What are they for?
The higher value market for winter beans is for human consumption, where they are a traditional staple. North African and Middle Eastern countries have historically been strong importers of beans. These countries include Egypt, Lebanon, Israel, Qatar Yemen and Saudi Arabia .
They are a major part of the diet and particularly popular at breakfast, the beans are boiled up and eaten with bread or with garlic, chillies or other seasoning.
Global demand is fairly stable year on year, and has recently been supplied – as well as by the UK – by growers in France, China and Australia. The product is often shipped by container in 25kg bags, having passed over a 9mm screen and photo electric eye (in order to remove black beans). Some batches are shipped in bulk for handling and bagging in the country of destination.
In terms of quality specification, shippers look for sound, hard beans with a good, pale colour and skin finish. Colour and skin finish can be fairly subjective and so samples are commonly sent in advance for buyer approval, as none would want to run the risk of a rejection of a large shipment on arrival overseas. Skin quality (particularly skin thickness) is affected by variety, and thus variety is generally specified. It also varies very much year by year in the UK, according to weather conditions at harvest. This is because wet weather at this time tends to make the pods go leathery: as they wet and dry their black colour transfers to the bean. The general colour of the bulk is of more significance than occasional black individual beans, as the latter can always be removed photo electrically.
The other big effect that weather can have on quality, more usually seen in other countries (such as France in 2003), is drought on bean size. Severe drought will result in an unacceptable percentage of a bulk sample passing through the 9mm screen.
Maximum 2% admix (which is usually in the form of pieces of pod and stem) is usually specified. 14% moisture content is the normal basis of trade, although moistures of up to 16% can be accepted. Toleration of the Bruchid Beetle however, which affects both the visual quality and taste of beans by drilling a hole through the skin and laying larvae, is close to zero for any bulk of beans destined for human consumption.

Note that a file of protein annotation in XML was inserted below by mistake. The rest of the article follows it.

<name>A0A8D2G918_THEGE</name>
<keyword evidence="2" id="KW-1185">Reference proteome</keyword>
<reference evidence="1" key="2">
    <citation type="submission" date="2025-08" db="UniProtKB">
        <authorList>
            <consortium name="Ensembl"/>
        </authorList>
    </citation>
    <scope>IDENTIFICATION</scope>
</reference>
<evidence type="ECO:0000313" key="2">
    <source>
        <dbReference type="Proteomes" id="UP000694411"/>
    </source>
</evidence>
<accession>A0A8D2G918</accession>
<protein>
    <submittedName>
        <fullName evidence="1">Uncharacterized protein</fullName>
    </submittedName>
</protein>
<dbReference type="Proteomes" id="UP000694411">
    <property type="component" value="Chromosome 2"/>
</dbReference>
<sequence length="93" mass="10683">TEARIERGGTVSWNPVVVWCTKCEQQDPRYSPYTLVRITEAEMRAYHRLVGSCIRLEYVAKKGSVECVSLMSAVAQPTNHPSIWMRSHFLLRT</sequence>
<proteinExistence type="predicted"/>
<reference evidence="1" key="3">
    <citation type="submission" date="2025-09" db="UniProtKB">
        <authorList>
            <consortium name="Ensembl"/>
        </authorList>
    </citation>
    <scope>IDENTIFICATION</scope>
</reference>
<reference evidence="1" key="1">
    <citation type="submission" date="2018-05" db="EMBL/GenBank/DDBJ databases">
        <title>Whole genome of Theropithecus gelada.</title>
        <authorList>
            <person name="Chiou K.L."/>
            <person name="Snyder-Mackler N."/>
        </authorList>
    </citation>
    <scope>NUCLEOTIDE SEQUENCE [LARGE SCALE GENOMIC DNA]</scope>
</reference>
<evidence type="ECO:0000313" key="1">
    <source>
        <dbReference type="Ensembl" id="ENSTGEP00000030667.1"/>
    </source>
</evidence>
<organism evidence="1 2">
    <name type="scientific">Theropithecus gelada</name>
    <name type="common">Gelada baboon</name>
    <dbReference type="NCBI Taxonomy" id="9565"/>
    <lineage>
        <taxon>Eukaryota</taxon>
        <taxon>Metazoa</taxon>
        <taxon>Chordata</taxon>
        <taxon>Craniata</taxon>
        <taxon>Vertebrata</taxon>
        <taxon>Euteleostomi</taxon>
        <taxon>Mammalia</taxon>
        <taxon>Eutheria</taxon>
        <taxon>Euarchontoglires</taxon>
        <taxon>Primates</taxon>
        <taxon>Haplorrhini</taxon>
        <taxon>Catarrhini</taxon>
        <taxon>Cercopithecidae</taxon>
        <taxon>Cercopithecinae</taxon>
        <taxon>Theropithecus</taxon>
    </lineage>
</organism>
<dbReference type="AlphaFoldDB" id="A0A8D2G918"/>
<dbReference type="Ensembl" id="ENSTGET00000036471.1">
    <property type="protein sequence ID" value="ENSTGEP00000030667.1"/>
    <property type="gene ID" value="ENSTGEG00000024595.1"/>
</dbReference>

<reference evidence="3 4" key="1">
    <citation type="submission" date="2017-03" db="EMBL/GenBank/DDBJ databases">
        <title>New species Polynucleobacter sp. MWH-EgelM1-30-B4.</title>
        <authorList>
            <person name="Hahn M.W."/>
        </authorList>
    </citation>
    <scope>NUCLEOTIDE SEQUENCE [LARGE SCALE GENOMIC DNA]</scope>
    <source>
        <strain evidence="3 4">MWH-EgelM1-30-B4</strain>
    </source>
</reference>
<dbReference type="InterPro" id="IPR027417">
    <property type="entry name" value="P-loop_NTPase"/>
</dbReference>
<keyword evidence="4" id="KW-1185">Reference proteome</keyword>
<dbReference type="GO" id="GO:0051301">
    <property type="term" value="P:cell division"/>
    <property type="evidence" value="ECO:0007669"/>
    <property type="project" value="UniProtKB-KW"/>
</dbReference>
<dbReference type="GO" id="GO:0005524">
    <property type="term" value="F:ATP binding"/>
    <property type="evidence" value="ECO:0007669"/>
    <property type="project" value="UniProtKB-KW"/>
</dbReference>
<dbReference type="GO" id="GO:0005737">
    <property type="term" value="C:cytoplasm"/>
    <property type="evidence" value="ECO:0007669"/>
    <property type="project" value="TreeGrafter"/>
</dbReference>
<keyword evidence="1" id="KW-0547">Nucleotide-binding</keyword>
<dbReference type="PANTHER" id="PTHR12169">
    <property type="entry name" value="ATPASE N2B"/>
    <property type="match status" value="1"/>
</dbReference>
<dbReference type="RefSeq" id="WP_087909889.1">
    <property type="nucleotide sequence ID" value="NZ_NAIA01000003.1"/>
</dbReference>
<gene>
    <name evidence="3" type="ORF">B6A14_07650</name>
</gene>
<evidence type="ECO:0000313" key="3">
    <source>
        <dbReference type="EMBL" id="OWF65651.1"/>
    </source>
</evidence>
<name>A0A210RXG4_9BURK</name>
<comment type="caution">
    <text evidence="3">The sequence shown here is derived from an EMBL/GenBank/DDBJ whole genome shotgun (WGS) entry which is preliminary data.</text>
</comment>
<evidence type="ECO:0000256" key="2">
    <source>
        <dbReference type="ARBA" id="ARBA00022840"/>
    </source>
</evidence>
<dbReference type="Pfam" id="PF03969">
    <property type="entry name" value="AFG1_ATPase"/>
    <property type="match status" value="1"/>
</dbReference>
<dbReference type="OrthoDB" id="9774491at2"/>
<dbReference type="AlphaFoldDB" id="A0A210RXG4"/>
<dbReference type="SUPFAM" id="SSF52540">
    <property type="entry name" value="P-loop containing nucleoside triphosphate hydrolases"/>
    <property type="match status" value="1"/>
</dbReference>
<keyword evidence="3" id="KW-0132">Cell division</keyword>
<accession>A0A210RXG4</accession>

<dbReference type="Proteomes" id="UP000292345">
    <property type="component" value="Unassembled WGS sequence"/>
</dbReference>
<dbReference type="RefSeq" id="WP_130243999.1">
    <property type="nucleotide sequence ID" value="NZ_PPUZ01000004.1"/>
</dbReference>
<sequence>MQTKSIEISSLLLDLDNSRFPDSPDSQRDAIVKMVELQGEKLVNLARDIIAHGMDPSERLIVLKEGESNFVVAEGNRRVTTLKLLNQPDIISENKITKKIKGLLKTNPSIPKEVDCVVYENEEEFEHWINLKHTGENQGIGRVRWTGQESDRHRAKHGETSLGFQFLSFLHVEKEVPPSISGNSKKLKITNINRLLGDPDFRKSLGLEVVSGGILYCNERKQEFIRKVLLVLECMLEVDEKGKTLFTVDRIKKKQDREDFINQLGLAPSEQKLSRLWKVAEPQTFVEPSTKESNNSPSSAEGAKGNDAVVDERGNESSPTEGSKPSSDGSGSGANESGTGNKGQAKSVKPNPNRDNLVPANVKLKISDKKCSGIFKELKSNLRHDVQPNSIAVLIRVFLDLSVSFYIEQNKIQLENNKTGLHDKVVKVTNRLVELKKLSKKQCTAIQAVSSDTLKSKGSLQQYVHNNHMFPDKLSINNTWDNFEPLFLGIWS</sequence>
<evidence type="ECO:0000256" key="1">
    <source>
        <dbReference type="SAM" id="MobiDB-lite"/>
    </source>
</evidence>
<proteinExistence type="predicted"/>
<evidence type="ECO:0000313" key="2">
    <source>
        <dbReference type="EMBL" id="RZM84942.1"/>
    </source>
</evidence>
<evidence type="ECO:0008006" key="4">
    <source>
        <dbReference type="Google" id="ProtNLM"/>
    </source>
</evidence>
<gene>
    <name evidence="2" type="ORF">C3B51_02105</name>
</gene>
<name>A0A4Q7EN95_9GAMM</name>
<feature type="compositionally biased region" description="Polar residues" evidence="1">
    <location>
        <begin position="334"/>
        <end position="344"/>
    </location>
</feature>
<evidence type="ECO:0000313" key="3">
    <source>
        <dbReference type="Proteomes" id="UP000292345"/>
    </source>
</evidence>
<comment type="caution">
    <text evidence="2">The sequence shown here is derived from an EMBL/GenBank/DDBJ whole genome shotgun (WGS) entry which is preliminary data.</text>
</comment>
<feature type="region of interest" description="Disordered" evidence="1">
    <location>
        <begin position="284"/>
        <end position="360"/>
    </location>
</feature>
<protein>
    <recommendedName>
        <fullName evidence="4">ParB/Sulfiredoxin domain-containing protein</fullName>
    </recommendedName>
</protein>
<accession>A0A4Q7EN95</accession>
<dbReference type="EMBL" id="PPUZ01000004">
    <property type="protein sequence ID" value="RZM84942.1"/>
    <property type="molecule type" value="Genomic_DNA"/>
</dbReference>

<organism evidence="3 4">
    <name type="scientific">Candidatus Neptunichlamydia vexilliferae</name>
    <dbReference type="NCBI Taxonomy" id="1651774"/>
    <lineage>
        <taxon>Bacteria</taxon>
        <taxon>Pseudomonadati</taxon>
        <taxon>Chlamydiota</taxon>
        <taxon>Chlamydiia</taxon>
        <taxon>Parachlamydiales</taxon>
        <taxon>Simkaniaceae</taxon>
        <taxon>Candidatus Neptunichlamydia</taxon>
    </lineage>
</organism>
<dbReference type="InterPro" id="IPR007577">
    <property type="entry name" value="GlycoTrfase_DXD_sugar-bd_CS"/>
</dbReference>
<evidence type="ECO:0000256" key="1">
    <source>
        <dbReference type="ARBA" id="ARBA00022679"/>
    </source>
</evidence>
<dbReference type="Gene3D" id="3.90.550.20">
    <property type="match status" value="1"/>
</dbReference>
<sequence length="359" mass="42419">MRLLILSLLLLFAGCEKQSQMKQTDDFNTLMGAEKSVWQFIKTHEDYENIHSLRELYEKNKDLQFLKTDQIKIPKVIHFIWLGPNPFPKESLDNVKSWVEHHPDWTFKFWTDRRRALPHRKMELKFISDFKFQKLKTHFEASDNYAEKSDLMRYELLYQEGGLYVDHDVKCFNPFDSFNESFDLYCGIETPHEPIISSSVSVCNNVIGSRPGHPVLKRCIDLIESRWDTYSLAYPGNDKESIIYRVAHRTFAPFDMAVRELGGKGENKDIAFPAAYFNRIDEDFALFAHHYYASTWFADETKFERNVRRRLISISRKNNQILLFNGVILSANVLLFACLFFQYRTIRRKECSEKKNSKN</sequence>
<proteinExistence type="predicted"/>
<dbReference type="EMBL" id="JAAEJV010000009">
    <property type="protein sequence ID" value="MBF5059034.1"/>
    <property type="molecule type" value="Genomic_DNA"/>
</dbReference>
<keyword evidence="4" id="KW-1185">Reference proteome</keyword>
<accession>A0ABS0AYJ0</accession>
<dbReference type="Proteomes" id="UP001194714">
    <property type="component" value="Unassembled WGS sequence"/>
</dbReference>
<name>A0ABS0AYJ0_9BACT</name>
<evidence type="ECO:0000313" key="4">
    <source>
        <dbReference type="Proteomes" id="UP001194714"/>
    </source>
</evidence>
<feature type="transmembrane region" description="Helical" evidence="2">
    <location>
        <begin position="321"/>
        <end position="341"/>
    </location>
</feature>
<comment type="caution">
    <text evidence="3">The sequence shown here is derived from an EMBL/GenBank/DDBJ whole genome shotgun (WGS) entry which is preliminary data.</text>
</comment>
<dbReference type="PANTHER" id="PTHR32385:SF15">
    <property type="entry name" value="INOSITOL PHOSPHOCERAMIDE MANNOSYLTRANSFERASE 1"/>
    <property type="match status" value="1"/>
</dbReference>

Beans for Animal Feed
Winter beans are a useful ration constituent of compound feeds, both domestically and overseas (particularly the Mediterranean area). The crop competes with products such as soya and rape meal for inclusion, principally on the basis of price. However, likely continuity of supply can also be a factor in the minds of buyers, as a forced switch of ration constituents in mid season is not without cost and can also upset customers.
Usual specification is maximum 14% moisture and 2% admix, although some compounders will permit a total of 16% moisture and admix in combination. Protein content is not usually rewarded in the market, although this can vary quite significantly (the three varieties currently listed by NIAB/PGRO ranging between 27.4 and 28.3% protein concentration on a dry basis).
The absence of mould is important because it can easily introduce unwelcome mycotoxins into a feed ration. This is generally avoided by prompt drying after harvest and is most usually seen when growers are tempted (since beans rarely heat in a bulk even when wet) to delay drying for a few weeks. Mould is detected visually, and disposal of bulks in which the problem has been identified can be difficult.
There has been speculation that field beans might benefit in the compound market from the fact that the crop can be guaranteed to be ‘GM free’, unlike its competitor soya.
For further information on marketing beans please contact:
Wherry & Sons Ltd.
The Old School
Tel: +44 (0)1778 422611
Fax: +44 (0)1778 421792